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Old 01-16-2007, 08:08   #1 (permalink)
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radiator flush

Hello All,
I have a 97 XLT Expedition with 4.6 lit. I am having heating problems (not hot enough when on high fan) and want to know if those radiators flush additive work or are it just a waste of money.
I did a complete flush of the entire system using my garden hose then refilled with 50/50.
-quadcells
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Old 01-16-2007, 17:45   #2 (permalink)
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Re: radiator flush

Check or replace your thermostat. They typically cost less than $20 with a new gasket.
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Old 01-16-2007, 21:10   #3 (permalink)
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Re: radiator flush

If 1meanGT's answer didnt solve your issue then:

A possiblity is if the problem started after the flush or you had a low coolant level before the flush then you may have an air pocket trapped in the system especially if it has a rear A/C. If you filled it on an incline with the back end higher it's a likely scenerio. Try burping the system making sure the front end is higher then the back.

I wouldnt waste a penny on additional things for your cooling system other then OEM coolant recommendations. They have engineers who only do coolant specs and such.
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Old 01-17-2007, 08:50   #4 (permalink)
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Re: radiator flush

I did replace the thermostate and yes this all started after the radiator was replaced. And yes it does have a rear A/C and Heat. I will try to burp it. My son's 94 T-Bird has a pipe that extends up over the engine and hoses. You open to let air out while you fill the coolent system, Why didn't they do that with the Expy?
Thanks again
-quadcells
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Old 01-17-2007, 13:05   #5 (permalink)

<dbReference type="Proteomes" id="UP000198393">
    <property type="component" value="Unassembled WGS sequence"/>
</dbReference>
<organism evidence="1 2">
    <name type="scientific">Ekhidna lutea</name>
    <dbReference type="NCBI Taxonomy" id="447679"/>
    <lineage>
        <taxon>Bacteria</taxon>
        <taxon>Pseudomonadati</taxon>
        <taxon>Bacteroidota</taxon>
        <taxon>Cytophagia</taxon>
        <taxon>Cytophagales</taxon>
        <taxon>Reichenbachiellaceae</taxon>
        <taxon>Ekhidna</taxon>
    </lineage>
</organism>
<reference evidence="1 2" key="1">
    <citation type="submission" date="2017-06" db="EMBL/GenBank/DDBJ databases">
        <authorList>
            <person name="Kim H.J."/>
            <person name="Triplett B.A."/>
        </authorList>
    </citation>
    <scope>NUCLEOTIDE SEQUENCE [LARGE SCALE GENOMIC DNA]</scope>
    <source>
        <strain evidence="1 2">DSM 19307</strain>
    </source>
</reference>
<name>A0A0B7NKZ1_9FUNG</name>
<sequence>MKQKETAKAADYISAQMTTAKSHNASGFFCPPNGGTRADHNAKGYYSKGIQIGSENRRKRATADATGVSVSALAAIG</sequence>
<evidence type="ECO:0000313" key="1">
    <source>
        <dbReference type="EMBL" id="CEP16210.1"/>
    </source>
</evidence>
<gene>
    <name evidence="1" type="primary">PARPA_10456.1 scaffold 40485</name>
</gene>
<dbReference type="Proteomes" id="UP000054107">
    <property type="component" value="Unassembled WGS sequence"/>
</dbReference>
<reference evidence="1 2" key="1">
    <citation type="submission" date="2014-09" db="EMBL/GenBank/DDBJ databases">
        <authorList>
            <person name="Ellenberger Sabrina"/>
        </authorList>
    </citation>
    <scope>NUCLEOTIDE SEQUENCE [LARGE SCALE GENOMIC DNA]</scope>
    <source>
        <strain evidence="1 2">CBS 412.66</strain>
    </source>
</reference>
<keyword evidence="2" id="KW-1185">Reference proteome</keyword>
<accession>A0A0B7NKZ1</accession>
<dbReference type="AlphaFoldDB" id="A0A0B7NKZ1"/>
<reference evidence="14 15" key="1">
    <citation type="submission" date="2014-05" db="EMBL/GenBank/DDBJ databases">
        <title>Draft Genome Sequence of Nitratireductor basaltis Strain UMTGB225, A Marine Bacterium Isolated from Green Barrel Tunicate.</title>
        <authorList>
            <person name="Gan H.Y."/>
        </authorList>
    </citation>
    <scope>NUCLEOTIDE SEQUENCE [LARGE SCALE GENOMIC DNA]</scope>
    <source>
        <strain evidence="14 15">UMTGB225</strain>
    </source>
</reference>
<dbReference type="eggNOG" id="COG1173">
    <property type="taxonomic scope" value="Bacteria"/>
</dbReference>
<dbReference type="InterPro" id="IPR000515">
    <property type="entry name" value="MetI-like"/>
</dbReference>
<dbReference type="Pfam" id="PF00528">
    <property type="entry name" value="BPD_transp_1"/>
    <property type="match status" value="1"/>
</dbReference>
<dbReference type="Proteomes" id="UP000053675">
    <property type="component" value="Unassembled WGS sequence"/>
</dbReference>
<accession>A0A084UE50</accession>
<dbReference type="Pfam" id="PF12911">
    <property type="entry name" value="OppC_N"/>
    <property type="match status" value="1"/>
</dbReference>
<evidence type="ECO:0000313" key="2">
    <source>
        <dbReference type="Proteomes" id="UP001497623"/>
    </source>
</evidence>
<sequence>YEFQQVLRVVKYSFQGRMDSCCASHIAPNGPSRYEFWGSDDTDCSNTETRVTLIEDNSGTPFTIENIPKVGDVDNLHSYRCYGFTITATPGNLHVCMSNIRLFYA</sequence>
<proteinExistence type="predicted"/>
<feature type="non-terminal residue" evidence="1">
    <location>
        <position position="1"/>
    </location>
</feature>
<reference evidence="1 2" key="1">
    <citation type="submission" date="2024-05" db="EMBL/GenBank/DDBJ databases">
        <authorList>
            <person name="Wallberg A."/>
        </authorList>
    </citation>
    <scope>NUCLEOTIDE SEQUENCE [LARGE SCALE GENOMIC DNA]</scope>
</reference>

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Re: radiator flush

Well it all has to do with gravity and package space. The rear heater core is nearly at the same level as the high point of the system in the front. If the rear core sits higher or even close to the same level say when filling it, ( such as nose down in a driveway and/or on an incline) then sometimes the air is trapped in the top of the rear heater core.

It was a known concern to the engineer who designed the system. There just wasnt any room back there to get the heater core lower in vehicle and maintain the comfort requirements. I errr he did try his best get it as low as possible.

Seriously any decent dealership or garage will check for air trapping and some can fill it under pressure something they also do on occasion in the assembly plants.

BTW your son's 94 T-Bird highest point is the fill neck and the radiator is also higher then his heater core which sits, I believe, about sternum level inside the Instrument Panel, This makes air trapping a lot less likely to occur. I dont know the design engineer on that vehicle btw.

All sealed systems will eventual work the air bubble out but then you dont have enough coolant in the system filling your heater cores from top to bottom and this reducing their efficiency.

Check the coolant level and if it's down add more. Make sure to put it on an incline and nose high. Idling it will help get it purged. Let idle for awhile ( 10-15 minutes). If this still doesn't help a trip in to the dealership is in order but be sure to mention the radiator change out just in case you got one stubborn bubble.

Glad to help,
Magoogoo
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Old 01-18-2007, 04:11   #6 (permalink)
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Re: radiator flush

Thanks for the indepth description on the heating system, I haven't had a chance to do this but it does seem the heat is working better even in this server cold snap we are having here in the northeast. But I know the heat was much better when we got the Expy 5 years ago. I still would like to know if the "Radiator Flush" addive works to remove deposits or don't bother.
Thanks again
BTW: Would I need to open the overflow to remove the air when I have it on a incline.
-quadcells
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Old 01-21-2007, 19:22   #7 (permalink)
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Re: radiator flush

My thoughts and ideas may differ from others- but since you asked- this is my opinion:

Additives and chemicals that are used in coolant systems should be reserved for older or poorly maintained systems. Newer systems consist of more aluminum compontnents that their older counterparts. Therefore they are not subjective to the corrision problems as older systems. Since you recently flushed the system I believe an additive would not be necessary.

I suspect a bad or upside down thermostat, air in the system as MAGOOGOO suggested, or failed control of some sort.
I would eliminate the air in the system first as this requires the least amount of time and $, then check the operating temperature of the vehicle, fan speeds and then controls for blender door problems.

Good luck on your quest to solve the problem.....
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